This superbe object is part of a very small corpus of only five known Baule statues of couple. Beside the one presented here, the most famous one is in the Barnes Foundation in Philadelphia, sold by Paul Guillaume in 1928. Another was in the Bottet collection in Nice, a third is at the Iowa Museum of Art, and the last belongs to a private collection.
What distinguishes this Baule couple is the manner in which the artist has carved differently the style of each face and the arms of one figure holding the back of the other. The head of the female figure is narrower, compressed and more elongated than the face of the male figure carved in a disc-shaped plane whereas the arms, legs and torsos of both male and female figures are modeled in a similar manner with a great feeling of tenderness induced by the gesture of arms holding the other partner by resting on their back. The feminine figure has this very elaborate coiffure with an amazing series of buns, whereas the male figure has this double twisted beard.
The elegant gesture of the arms holding each other in the back reminds us of some of the well-known statues in the arts of Ancient Egypt with the pharaoh and his wife already present during the Old kingdom Period (B.C. 2686-2181). As to the meaning of this extremely rare iconography of couples, one could probably look north towards a possible connection to Mande cultures with the series of Dogon seated couples from Mali such as the famous couple of the Barnes Foundation in Philadelphia. One can also admire seated couple among the Nok, which go back to 500 B.C., among the Ife culture, or more recently among the Urhobo in Nigeria.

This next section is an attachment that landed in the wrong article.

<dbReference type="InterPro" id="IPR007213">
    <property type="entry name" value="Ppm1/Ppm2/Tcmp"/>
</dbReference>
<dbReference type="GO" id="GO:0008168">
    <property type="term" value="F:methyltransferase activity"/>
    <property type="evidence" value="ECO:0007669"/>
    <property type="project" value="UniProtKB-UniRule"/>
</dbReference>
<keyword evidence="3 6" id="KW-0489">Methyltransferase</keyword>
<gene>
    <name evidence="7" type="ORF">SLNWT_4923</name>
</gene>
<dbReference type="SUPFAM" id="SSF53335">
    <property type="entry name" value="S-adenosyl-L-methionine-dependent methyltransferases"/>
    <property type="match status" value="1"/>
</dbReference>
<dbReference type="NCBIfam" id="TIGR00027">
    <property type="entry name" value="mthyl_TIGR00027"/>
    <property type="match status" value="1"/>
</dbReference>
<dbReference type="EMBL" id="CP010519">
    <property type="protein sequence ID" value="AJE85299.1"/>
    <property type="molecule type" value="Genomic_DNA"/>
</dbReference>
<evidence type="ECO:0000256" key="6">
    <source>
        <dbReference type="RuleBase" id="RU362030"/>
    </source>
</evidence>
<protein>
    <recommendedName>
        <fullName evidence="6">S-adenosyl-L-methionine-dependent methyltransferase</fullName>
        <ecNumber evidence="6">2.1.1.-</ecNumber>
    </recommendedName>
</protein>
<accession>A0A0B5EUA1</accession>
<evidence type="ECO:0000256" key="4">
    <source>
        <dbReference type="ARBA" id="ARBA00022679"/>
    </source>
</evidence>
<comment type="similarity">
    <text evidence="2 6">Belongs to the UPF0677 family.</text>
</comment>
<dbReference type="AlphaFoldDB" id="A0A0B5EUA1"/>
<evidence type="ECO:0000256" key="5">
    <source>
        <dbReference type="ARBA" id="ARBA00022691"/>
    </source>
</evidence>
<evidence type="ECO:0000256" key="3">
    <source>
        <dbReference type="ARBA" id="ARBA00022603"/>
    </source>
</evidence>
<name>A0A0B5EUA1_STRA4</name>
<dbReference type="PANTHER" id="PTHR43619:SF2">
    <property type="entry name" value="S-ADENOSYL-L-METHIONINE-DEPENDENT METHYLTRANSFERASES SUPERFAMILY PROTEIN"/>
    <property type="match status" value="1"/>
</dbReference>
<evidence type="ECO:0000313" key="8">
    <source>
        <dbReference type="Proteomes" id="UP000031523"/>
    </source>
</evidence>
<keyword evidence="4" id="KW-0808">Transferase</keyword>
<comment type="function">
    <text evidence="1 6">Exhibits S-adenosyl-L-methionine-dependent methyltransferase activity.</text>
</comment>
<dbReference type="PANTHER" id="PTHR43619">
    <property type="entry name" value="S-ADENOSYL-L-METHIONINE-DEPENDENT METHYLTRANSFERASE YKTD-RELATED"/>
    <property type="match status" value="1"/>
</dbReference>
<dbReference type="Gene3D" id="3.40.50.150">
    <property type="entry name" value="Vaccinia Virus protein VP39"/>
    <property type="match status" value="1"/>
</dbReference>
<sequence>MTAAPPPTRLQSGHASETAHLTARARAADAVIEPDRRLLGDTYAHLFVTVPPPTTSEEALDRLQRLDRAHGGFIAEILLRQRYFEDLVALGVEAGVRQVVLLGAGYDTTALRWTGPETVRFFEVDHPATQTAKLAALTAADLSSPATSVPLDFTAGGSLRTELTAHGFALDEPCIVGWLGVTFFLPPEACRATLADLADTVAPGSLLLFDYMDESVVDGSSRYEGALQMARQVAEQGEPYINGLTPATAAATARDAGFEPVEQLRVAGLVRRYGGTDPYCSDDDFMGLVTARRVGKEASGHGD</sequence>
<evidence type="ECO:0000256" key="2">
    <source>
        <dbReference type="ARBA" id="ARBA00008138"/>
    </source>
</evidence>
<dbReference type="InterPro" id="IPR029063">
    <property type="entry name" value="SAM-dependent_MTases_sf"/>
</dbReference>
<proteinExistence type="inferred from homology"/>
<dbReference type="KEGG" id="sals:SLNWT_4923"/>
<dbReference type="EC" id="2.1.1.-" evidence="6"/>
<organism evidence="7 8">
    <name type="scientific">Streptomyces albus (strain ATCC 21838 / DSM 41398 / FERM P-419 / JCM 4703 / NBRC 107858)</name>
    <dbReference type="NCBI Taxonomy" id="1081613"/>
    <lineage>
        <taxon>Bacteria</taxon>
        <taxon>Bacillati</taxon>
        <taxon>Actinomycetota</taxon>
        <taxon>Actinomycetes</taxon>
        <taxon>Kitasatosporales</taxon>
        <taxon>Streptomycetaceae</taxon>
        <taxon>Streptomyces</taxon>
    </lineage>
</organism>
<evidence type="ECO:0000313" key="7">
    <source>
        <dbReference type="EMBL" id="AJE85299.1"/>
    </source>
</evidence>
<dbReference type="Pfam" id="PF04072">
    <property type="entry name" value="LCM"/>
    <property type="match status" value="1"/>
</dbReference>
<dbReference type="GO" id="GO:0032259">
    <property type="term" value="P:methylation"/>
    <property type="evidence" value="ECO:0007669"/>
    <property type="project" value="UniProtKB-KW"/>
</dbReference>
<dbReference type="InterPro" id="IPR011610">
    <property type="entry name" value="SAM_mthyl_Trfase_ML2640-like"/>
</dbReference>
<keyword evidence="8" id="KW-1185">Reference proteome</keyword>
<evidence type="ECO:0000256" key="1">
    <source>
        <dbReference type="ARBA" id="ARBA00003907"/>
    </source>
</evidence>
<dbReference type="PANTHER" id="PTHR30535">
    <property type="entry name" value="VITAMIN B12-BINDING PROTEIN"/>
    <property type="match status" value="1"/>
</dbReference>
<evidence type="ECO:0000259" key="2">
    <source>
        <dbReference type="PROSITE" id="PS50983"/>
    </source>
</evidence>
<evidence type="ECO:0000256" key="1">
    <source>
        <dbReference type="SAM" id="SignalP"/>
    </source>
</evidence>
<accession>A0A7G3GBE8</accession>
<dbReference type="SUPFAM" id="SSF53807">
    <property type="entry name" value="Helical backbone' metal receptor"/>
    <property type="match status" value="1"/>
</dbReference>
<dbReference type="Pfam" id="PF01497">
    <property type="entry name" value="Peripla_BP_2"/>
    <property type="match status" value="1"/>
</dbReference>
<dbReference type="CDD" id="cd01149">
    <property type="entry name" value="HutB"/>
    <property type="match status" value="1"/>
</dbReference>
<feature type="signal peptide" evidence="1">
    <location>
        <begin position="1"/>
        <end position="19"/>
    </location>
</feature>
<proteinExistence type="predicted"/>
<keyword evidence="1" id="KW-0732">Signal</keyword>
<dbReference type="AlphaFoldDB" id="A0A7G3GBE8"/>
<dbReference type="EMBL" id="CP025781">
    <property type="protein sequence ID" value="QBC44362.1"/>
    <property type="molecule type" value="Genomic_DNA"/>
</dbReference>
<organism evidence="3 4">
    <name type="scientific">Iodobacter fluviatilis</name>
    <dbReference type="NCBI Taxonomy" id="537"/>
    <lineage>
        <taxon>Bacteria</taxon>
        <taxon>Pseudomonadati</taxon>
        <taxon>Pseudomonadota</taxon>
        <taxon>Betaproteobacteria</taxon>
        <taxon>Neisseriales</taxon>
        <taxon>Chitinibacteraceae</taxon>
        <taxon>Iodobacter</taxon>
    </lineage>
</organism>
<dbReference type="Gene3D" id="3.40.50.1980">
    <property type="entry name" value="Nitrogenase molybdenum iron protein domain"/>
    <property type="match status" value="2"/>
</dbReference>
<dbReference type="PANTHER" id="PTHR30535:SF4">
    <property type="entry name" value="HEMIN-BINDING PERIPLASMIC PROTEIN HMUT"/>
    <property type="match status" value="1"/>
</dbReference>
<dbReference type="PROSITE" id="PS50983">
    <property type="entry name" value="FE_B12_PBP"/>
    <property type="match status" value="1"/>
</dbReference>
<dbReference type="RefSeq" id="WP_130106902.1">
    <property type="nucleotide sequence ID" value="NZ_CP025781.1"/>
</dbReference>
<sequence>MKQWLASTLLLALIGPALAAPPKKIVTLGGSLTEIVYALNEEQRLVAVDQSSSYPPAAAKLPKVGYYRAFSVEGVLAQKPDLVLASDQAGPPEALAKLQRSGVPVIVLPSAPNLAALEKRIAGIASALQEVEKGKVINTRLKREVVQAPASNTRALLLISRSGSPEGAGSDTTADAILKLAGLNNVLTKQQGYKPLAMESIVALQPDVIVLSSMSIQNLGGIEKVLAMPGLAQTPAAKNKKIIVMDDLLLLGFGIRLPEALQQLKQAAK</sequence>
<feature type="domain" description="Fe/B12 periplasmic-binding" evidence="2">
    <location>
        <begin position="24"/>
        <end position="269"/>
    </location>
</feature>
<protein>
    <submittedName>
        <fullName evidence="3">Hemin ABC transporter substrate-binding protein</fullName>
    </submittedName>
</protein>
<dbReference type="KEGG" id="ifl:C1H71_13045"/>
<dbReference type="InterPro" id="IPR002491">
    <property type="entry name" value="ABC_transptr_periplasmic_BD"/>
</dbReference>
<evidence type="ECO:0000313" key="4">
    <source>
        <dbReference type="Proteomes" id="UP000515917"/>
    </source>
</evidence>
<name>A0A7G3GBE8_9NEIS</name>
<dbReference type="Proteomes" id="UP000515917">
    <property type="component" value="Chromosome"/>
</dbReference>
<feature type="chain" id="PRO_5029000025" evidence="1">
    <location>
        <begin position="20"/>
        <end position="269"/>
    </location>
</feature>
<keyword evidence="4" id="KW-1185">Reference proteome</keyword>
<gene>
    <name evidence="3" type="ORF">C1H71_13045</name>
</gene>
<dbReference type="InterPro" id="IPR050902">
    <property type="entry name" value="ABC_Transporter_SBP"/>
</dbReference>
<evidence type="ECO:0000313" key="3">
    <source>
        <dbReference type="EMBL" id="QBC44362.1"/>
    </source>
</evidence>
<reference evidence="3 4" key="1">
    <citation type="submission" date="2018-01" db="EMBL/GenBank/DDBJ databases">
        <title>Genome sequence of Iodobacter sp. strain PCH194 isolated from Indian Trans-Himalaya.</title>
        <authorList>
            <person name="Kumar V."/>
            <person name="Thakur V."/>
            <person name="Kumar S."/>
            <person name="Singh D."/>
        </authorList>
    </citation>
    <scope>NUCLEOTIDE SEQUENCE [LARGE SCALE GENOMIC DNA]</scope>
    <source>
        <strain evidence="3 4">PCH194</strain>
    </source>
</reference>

As a final point, which is quite fascinating, the first image ever to be published of a Baule statue in situ, is based on the drawing by Louis Gustave Binger, a French explorer, who in 1887 drew a scene of a ritual with a witch-doctor dancing in front of a seated Baule figure, not a standing figure. So it shows how ancient that type of iconography is among Baule arts.